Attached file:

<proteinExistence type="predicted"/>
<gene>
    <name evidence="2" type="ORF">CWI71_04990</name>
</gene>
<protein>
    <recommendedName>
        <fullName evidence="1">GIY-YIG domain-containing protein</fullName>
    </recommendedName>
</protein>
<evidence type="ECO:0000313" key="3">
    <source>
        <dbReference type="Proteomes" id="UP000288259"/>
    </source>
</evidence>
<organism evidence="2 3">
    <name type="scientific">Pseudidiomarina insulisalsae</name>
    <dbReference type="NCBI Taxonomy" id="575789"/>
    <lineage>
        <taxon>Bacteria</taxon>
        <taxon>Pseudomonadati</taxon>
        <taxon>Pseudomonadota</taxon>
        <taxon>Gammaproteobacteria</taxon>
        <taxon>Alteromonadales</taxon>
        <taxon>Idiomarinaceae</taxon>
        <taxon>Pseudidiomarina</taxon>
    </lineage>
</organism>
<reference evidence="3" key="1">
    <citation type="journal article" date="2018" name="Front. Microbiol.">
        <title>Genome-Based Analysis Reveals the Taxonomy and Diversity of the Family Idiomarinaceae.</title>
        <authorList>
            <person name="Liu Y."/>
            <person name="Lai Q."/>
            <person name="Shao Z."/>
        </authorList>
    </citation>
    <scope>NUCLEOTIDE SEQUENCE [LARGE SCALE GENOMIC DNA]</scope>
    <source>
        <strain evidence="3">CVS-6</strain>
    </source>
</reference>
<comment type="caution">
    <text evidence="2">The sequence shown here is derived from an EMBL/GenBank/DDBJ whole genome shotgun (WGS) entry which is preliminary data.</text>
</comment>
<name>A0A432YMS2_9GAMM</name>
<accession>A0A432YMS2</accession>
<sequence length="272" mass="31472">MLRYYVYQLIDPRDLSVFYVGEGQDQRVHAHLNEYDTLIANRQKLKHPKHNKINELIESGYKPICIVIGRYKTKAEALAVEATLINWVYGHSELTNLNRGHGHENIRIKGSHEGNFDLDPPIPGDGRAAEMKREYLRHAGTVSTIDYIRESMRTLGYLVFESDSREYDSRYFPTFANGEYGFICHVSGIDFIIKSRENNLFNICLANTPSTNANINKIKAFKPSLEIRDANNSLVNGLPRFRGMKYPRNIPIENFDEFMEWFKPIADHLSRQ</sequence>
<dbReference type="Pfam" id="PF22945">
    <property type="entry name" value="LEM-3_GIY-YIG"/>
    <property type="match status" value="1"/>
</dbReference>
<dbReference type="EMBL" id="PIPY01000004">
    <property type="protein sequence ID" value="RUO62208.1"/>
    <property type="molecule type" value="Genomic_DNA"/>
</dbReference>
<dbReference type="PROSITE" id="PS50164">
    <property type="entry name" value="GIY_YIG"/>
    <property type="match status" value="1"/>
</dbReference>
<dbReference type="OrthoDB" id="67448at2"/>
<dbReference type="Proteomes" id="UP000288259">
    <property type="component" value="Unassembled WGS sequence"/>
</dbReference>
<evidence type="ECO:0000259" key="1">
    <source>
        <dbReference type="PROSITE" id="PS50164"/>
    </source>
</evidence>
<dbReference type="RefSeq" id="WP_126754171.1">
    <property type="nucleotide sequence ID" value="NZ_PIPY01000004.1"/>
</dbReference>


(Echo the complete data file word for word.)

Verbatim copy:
<proteinExistence type="predicted"/>
<gene>
    <name evidence="2" type="ORF">CWI71_04990</name>
</gene>
<protein>
    <recommendedName>
        <fullName evidence="1">GIY-YIG domain-containing protein</fullName>
    </recommendedName>
</protein>
<evidence type="ECO:0000313" key="3">
    <source>
        <dbReference type="Proteomes" id="UP000288259"/>
    </source>
</evidence>
<organism evidence="2 3">
    <name type="scientific">Pseudidiomarina insulisalsae</name>
    <dbReference type="NCBI Taxonomy" id="575789"/>
    <lineage>
        <taxon>Bacteria</taxon>
        <taxon>Pseudomonadati</taxon>
        <taxon>Pseudomonadota</taxon>
        <taxon>Gammaproteobacteria</taxon>
        <taxon>Alteromonadales</taxon>
        <taxon>Idiomarinaceae</taxon>
        <taxon>Pseudidiomarina</taxon>
    </lineage>
</organism>
<reference evidence="3" key="1">
    <citation type="journal article" date="2018" name="Front. Microbiol.">
        <title>Genome-Based Analysis Reveals the Taxonomy and Diversity of the Family Idiomarinaceae.</title>
        <authorList>
            <person name="Liu Y."/>
            <person name="Lai Q."/>
            <person name="Shao Z."/>
        </authorList>
    </citation>
    <scope>NUCLEOTIDE SEQUENCE [LARGE SCALE GENOMIC DNA]</scope>
    <source>
        <strain evidence="3">CVS-6</strain>
    </source>
</reference>
<comment type="caution">
    <text evidence="2">The sequence shown here is derived from an EMBL/GenBank/DDBJ whole genome shotgun (WGS) entry which is preliminary data.</text>
</comment>
<name>A0A432YMS2_9GAMM</name>
<accession>A0A432YMS2</accession>
<sequence length="272" mass="31472">MLRYYVYQLIDPRDLSVFYVGEGQDQRVHAHLNEYDTLIANRQKLKHPKHNKINELIESGYKPICIVIGRYKTKAEALAVEATLINWVYGHSELTNLNRGHGHENIRIKGSHEGNFDLDPPIPGDGRAAEMKREYLRHAGTVSTIDYIRESMRTLGYLVFESDSREYDSRYFPTFANGEYGFICHVSGIDFIIKSRENNLFNICLANTPSTNANINKIKAFKPSLEIRDANNSLVNGLPRFRGMKYPRNIPIENFDEFMEWFKPIADHLSRQ</sequence>
<dbReference type="Pfam" id="PF22945">
    <property type="entry name" value="LEM-3_GIY-YIG"/>
    <property type="match status" value="1"/>
</dbReference>
<dbReference type="EMBL" id="PIPY01000004">
    <property type="protein sequence ID" value="RUO62208.1"/>
    <property type="molecule type" value="Genomic_DNA"/>
</dbReference>
<dbReference type="PROSITE" id="PS50164">
    <property type="entry name" value="GIY_YIG"/>
    <property type="match status" value="1"/>
</dbReference>
<dbReference type="OrthoDB" id="67448at2"/>
<dbReference type="Proteomes" id="UP000288259">
    <property type="component" value="Unassembled WGS sequence"/>
</dbReference>
<evidence type="ECO:0000259" key="1">
    <source>
        <dbReference type="PROSITE" id="PS50164"/>
    </source>
</evidence>
<dbReference type="RefSeq" id="WP_126754171.1">
    <property type="nucleotide sequence ID" value="NZ_PIPY01000004.1"/>
</dbReference>